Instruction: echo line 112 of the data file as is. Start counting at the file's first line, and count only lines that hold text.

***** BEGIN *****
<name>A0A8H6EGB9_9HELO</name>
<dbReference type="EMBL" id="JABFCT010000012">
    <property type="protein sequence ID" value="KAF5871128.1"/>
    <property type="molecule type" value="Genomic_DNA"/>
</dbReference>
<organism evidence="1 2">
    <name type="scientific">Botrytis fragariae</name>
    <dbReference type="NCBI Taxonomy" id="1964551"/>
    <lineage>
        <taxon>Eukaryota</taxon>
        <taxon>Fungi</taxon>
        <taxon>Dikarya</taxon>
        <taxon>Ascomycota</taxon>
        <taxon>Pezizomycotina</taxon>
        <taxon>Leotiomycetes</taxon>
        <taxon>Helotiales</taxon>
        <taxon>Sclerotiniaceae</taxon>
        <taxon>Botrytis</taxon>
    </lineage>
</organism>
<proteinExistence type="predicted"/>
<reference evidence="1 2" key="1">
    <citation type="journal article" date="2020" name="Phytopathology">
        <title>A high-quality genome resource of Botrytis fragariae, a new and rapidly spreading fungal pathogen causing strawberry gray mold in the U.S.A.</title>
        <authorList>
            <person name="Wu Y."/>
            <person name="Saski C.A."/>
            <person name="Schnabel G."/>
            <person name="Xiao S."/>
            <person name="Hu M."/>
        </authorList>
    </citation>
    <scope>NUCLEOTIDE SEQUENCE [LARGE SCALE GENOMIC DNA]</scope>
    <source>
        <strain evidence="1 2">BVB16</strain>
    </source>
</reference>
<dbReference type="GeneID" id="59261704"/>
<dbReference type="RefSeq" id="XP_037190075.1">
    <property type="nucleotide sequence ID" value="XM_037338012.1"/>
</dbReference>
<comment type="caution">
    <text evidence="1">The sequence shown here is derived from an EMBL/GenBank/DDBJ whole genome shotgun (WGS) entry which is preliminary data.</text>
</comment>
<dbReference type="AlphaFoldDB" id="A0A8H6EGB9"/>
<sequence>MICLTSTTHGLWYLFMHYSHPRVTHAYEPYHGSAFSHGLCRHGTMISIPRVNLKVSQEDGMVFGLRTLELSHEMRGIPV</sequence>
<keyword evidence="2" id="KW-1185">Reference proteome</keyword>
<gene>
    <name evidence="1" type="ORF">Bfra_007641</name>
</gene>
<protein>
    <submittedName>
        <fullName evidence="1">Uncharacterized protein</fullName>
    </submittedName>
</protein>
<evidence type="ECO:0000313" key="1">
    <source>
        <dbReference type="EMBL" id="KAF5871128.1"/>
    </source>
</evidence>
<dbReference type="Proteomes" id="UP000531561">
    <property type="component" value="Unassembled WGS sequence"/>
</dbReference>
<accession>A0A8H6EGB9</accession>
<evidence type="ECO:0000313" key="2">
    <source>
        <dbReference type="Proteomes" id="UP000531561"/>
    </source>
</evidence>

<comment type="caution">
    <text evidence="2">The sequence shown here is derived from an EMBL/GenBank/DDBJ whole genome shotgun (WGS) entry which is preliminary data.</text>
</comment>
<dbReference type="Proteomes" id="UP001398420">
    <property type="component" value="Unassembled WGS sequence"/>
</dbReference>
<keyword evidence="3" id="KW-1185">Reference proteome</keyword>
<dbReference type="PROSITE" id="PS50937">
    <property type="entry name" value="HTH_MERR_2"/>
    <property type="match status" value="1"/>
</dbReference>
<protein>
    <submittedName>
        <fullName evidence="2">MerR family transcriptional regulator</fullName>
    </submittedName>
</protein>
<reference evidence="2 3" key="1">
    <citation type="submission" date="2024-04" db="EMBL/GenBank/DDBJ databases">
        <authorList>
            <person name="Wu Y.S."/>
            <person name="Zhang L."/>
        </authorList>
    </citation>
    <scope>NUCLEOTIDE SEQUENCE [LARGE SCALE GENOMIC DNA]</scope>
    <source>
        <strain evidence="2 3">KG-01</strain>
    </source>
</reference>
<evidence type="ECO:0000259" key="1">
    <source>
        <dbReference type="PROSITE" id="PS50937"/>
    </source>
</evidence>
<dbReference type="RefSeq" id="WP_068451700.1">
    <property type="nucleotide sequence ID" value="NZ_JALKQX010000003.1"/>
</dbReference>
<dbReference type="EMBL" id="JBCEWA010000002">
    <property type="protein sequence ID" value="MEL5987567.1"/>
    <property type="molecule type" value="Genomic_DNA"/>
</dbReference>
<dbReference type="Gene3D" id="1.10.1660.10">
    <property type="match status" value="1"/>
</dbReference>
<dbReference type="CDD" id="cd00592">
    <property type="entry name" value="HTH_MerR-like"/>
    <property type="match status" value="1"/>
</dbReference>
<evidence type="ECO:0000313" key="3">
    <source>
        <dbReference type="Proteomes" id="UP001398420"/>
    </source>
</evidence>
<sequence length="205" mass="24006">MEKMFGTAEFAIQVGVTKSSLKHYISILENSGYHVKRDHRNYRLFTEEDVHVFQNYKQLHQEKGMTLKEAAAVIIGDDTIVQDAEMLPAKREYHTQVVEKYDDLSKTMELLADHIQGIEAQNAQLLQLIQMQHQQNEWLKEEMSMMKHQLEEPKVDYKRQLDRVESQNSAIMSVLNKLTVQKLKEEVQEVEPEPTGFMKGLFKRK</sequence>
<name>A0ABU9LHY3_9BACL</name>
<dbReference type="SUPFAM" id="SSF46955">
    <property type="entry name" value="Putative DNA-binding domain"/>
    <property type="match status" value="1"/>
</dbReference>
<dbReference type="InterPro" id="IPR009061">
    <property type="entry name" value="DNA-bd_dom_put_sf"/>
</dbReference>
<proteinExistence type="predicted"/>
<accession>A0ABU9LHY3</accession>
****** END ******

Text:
</dbReference>